Author(s): Korantzopoulos P, Kolettis TM, Galaris D, Goudevenos JA
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Abstract Atrial fibrillation (AF) is the most common arrhythmia encountered in clinical practice representing a major health hazard. Owing to relative inefficacy and side effects of classic antiarrhythmic drugs, current interest has shifted to treatments that target AF substrate. Accumulating evidence suggests that there is a link between oxidative processes and AF. In atrial myocardium during AF, there is substantial oxidative damage that may contribute to atrial remodeling. Several pathophysiological changes that possibly associated with increased oxidative stress in AF have been proposed. These include changes in gene transcriptional profiles and mitochondrial DNA, increased activity of enzymes such as NAD(P)H oxidase and xanthine oxidase, inflammatory processes, activation of the renin-angiotensin system and others. Moreover, oxidative stress is involved in the pathophysiology of several predisposing factors and cardiovascular disorders that correspondingly associated with AF. Preliminary studies using dietary antioxidants such as vitamin C have shown promising results. More evidence has been obtained from studies examining agents with pleiotropic effects, including antioxidant, such as inhibitors of the renin-angiotensin system, statins, corticosteroids and carvedilol. Further investigations are needed in order to elucidate the impact of oxidative stress on atrial remodeling. The clarification of these processes in the setting of AF may lead to the development of novel therapeutic strategies.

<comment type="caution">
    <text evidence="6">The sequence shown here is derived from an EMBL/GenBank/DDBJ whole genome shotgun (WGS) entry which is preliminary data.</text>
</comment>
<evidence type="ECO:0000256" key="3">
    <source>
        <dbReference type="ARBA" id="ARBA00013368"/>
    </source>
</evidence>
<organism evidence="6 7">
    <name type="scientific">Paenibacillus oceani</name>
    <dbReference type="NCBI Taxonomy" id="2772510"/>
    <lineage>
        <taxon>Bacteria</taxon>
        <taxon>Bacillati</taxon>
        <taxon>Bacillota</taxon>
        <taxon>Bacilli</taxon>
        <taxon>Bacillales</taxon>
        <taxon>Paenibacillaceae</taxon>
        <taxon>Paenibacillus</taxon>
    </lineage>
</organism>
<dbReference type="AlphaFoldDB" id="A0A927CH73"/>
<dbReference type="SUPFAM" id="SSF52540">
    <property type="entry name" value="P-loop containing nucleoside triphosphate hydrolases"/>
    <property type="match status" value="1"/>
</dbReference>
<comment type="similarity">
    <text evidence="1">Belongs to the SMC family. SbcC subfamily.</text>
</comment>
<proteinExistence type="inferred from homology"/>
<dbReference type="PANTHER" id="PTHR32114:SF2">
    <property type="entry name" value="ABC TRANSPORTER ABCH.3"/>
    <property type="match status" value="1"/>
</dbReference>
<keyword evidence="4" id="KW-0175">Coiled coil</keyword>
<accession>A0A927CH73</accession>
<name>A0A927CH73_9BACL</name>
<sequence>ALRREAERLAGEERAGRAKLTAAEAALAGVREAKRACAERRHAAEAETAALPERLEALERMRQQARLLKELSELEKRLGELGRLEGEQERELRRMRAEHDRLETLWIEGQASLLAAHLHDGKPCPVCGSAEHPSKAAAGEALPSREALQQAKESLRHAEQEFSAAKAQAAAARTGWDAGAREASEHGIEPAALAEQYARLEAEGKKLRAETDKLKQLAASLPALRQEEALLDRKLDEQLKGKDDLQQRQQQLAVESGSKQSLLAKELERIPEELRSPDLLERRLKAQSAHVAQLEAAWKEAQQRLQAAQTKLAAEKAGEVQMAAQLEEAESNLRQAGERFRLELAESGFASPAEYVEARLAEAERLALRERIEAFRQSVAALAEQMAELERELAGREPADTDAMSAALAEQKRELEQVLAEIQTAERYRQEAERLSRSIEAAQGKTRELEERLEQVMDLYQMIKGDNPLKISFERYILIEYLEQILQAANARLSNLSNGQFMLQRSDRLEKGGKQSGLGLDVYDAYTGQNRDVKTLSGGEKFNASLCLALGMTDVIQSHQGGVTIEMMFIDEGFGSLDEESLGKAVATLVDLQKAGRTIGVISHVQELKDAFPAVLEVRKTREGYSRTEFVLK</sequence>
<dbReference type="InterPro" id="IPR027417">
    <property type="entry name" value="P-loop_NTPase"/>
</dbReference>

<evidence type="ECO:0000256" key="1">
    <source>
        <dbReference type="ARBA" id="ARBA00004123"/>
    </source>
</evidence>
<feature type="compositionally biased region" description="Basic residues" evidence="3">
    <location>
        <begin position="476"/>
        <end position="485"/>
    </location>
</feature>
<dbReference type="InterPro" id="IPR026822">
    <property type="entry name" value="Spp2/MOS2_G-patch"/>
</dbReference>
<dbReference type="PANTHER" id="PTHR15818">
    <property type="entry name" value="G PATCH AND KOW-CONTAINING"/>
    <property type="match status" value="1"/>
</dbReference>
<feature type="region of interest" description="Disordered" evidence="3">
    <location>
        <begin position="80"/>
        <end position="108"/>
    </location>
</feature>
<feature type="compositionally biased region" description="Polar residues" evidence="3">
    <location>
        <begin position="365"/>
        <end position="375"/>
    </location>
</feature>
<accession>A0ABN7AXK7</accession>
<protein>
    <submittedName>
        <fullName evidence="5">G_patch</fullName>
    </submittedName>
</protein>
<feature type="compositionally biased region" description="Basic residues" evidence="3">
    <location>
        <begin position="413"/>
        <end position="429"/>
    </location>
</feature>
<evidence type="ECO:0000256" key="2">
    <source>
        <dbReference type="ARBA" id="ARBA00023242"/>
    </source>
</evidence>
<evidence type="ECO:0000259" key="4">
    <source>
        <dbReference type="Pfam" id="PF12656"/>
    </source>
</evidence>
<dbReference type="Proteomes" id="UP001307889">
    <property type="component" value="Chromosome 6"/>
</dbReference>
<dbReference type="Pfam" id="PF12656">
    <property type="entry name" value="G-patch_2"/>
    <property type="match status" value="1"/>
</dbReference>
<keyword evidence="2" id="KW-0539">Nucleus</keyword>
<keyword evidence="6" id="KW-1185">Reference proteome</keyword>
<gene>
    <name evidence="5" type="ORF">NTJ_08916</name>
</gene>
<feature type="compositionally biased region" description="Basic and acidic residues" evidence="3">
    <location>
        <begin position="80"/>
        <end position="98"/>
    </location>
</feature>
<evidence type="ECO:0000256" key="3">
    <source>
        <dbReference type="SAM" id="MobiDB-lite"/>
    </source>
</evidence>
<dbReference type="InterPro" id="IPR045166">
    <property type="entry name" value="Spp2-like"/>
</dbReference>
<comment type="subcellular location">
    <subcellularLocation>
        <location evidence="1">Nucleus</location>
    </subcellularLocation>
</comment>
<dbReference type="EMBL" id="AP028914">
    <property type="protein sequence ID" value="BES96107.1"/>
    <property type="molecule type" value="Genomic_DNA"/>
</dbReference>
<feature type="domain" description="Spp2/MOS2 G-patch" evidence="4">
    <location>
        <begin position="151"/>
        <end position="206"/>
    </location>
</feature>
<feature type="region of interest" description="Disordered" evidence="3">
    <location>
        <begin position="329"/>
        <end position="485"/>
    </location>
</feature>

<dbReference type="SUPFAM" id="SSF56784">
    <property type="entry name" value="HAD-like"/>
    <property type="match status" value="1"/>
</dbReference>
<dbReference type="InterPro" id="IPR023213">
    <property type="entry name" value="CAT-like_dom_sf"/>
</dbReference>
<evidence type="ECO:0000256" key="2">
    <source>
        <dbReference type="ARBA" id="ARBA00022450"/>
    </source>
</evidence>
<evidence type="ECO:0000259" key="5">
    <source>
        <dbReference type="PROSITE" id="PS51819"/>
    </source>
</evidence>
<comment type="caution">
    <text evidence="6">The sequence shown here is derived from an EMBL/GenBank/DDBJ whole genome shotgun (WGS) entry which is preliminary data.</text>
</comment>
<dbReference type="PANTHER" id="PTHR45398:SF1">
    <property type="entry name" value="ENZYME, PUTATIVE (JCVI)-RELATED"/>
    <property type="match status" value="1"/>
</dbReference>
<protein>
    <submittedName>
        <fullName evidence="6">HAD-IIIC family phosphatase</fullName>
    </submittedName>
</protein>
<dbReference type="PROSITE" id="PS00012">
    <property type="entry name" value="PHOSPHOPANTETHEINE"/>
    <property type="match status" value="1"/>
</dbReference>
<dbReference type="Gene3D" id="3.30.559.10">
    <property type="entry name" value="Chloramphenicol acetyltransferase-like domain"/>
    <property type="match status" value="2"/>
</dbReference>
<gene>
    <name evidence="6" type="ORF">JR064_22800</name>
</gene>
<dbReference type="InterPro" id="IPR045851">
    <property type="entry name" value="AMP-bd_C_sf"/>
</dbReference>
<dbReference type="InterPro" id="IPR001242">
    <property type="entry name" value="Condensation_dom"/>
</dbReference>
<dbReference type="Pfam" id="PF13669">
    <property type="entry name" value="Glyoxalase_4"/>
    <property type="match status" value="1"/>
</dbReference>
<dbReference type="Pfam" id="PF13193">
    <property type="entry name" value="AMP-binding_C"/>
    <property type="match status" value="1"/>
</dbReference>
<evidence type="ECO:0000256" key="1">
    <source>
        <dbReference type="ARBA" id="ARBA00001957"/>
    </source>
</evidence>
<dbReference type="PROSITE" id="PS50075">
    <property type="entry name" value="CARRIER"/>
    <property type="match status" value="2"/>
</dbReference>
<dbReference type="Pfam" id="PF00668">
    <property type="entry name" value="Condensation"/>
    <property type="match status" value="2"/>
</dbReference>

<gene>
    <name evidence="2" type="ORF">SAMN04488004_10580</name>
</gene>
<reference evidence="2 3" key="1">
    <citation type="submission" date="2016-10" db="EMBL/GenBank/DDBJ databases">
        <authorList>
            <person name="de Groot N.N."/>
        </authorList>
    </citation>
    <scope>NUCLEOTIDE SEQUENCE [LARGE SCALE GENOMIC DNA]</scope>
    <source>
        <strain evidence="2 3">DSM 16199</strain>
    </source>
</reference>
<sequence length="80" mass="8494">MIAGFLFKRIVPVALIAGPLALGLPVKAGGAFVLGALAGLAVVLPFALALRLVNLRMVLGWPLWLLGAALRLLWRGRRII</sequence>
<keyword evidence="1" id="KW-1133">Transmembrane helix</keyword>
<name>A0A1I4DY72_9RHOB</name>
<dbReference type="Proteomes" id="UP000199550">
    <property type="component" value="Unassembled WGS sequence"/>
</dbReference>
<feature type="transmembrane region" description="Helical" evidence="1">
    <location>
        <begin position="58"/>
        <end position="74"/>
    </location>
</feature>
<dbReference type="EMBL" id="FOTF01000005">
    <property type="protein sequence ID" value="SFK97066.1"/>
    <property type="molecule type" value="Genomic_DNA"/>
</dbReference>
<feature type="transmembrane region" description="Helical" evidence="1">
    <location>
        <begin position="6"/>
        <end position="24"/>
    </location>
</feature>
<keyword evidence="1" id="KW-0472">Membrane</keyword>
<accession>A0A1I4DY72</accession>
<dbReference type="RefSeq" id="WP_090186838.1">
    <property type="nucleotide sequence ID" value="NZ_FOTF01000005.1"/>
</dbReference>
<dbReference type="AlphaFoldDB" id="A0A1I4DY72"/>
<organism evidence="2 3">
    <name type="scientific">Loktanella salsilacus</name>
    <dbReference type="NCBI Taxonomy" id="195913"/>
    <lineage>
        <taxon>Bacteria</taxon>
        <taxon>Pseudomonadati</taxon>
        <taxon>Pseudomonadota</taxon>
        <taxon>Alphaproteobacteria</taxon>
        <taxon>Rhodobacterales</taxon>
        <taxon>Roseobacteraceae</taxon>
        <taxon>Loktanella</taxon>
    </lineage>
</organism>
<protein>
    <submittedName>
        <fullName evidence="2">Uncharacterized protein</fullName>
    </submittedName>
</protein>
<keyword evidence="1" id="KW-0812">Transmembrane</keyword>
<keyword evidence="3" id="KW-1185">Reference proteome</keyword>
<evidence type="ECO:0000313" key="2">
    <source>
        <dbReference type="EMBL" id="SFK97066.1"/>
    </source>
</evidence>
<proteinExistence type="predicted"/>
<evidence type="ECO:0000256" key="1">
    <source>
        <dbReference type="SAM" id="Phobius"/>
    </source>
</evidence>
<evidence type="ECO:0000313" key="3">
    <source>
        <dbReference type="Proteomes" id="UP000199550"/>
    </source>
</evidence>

This article was published in Int J Cardiol
and referenced in Journal of Developing Drugs